When I first read that the opening act for yesterday evening's The Swell Season concert at Sala Sinopli at the Auditorium Parco della Musica was going to be Josh Ritter, my expectations for the event were instantly raised. With an opening act of such a high calibre this had all the potential for being an incredible evening. Unfortunately, his presence wasn't heavily advertised, and he was forced to play with house lights up and the constant comings and goings of people taking their seats – and that unbreakable rule which says that an audience should always chat throughout the support act holds true in Rome too. It's to Josh Ritter's enormous credit, therefore, that with just voice and guitar (and a huge smile that was visible even from the gallery) he won over enough of the audience to elicit cheers and applause after each of his gorgeous and quirky folk songs – Kathleen, Snow is Gone, Girl In The War, Harrisburg are just some that I remember - and managed to silence most of the others impatiently waiting for the main event. I could have listened to him all night!
As one of the few people on the planet who hasn't yet seen Once, the movie that catapulted The Frames' front-man Glen Hansard and Czech singer and pianist Markéta Irglová into worldwide stardom as the group The Swell Season, I'll admit that I bought the tickets for the concert out of pure curiosity. As Glen and Markéta took to the stage, however, and were joined by The Frames to play Low Rising from the band's new album Strict Joy, I quickly realised I'd made the right call! Shifting between older and newer songs, mixed in with lots of chat from the charismatic Hansard, this was an evening of consummate musicianship combined with heartfelt intensity and passion. One of the many highlights of the evening – with a clear nod to his busking days – saw Hansard step away from the mic and play a totally unplugged Say It To Me Now, breaking the song midway to tell the story, at once funny and terribly moving, of his meeting an elderly woman who had lost a son in the 9/11 attacks. It's hard to imagine anybody even daring to cover Van Morrison's Astral Weeks – but Glen Hansard took that chance last night...and it was astoundingly good! Traditional musical influences were also given a moment in the spotlight when The Frames' violin player Colm Mac Con Iomaire played the haunting traditional Irish violin solo The Court Of New Town.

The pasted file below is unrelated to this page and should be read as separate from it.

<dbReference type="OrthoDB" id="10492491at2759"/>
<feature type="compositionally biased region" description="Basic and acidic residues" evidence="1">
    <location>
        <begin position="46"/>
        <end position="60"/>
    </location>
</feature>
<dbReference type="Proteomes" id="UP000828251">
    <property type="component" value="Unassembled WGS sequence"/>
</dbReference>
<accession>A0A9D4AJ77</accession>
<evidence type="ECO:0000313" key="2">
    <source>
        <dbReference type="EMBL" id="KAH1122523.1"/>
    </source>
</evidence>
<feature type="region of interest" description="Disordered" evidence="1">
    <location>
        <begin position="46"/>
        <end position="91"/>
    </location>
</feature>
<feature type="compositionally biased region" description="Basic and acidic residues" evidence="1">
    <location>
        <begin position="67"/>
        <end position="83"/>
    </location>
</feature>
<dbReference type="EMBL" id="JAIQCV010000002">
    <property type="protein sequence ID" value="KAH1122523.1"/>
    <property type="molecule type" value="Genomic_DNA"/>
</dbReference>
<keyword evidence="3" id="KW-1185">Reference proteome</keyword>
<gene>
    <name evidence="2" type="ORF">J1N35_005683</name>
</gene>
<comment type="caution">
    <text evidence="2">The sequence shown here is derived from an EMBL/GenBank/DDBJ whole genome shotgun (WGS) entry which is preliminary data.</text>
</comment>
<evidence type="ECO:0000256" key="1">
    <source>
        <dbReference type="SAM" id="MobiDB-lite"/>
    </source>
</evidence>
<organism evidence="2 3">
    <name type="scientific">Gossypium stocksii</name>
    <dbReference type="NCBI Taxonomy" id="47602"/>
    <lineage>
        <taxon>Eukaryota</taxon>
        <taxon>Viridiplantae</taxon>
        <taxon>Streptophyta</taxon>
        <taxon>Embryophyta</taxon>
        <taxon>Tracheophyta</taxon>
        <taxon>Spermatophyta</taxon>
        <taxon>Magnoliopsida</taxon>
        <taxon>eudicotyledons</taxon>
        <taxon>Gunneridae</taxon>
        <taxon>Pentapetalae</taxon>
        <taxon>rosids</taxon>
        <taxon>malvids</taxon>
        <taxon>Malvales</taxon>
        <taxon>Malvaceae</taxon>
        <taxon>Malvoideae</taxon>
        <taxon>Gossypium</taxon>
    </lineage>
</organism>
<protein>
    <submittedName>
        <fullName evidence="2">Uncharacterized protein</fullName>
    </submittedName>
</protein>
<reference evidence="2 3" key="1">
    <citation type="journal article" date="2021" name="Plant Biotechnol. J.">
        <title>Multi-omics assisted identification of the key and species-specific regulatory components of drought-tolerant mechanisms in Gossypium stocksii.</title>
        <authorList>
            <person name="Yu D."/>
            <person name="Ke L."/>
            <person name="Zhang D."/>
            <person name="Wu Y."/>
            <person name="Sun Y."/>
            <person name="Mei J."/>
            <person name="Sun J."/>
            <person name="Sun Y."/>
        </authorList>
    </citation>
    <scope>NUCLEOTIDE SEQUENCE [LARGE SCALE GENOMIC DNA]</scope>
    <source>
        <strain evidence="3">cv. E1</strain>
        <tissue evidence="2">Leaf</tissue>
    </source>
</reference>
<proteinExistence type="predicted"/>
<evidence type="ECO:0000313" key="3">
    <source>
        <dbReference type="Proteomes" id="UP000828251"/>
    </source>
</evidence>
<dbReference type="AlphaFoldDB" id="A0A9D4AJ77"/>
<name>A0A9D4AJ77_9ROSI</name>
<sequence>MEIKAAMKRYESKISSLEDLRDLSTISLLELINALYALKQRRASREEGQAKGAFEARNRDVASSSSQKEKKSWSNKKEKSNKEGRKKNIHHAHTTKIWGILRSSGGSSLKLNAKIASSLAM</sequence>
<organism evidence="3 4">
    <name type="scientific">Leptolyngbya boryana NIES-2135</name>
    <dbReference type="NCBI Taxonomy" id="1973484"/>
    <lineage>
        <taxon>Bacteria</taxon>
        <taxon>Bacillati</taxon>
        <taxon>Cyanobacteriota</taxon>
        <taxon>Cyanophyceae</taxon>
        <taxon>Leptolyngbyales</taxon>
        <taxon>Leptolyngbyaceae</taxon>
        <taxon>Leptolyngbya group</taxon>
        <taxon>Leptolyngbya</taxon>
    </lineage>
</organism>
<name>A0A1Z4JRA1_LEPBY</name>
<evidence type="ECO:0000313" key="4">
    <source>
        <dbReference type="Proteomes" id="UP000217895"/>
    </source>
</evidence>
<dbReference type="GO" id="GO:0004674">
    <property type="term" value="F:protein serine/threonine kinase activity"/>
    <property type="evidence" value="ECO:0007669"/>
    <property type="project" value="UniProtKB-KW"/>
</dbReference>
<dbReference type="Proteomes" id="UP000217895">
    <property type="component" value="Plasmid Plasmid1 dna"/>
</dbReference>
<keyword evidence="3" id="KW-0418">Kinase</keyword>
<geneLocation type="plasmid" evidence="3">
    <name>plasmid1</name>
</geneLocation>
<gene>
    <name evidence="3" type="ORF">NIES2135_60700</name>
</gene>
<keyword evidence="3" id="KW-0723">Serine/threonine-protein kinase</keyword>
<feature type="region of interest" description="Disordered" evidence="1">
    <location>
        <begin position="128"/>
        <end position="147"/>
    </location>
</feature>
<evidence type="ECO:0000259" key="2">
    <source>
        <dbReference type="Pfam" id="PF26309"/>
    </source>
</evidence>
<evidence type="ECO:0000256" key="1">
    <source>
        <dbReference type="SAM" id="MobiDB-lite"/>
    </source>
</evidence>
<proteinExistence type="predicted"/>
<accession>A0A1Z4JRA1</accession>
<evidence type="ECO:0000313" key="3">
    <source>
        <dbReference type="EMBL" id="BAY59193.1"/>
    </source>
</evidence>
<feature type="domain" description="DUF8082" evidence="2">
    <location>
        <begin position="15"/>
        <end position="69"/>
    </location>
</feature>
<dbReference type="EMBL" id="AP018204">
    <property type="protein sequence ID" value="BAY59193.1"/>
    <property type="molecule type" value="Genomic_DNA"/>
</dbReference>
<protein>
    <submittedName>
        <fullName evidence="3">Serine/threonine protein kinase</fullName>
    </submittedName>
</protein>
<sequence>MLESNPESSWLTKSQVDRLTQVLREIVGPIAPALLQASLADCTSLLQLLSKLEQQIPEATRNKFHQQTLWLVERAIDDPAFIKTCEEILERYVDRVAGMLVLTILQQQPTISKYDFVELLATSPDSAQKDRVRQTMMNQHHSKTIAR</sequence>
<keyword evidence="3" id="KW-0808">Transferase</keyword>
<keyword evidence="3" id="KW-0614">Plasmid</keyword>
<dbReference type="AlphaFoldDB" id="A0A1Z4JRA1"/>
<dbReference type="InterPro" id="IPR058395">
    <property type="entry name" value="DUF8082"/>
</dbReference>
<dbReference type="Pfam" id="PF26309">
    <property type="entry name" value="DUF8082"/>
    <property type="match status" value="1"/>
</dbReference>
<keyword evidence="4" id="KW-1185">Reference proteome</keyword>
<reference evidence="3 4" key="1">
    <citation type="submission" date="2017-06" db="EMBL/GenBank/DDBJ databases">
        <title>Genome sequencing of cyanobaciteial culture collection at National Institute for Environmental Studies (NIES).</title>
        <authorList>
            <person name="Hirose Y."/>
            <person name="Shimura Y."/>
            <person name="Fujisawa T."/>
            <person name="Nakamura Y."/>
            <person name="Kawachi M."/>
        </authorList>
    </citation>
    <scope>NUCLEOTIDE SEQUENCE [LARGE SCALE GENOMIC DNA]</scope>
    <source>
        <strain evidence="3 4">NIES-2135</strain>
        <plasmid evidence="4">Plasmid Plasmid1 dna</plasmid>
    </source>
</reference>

It was surely no surprise to anybody when the couple came back out on stage during the encore and sang two of the songs that so perfectly showcase just how well their voices fit together - Falling Slowly from the film Once - it won an Academy Award for Best Song - and Lies. As a brand new Josh Ritter fan I was thrilled to see him invited back out on stage during the encore for a stunning version of Come and Find Me, which this time saw him playing with both The Swell Season and the Frames. If the audience response to Hansard's attempts to get us to sing along to Back Broke and High Hopes earlier in the evening had been a little shy – uncharacteristic for a Roman crowd – that was all swept away during the closing number. Powerless to resist, we all stood up when ordered, shook ourselves and sang (and clapped and danced) to High Horses. A fantastic live band – highly recommended!
Watch Falling Slowly and Lies below or click here to watch on YouTube.
Watch Josh Ritter's Kathleen below or click here to watch on YouTube.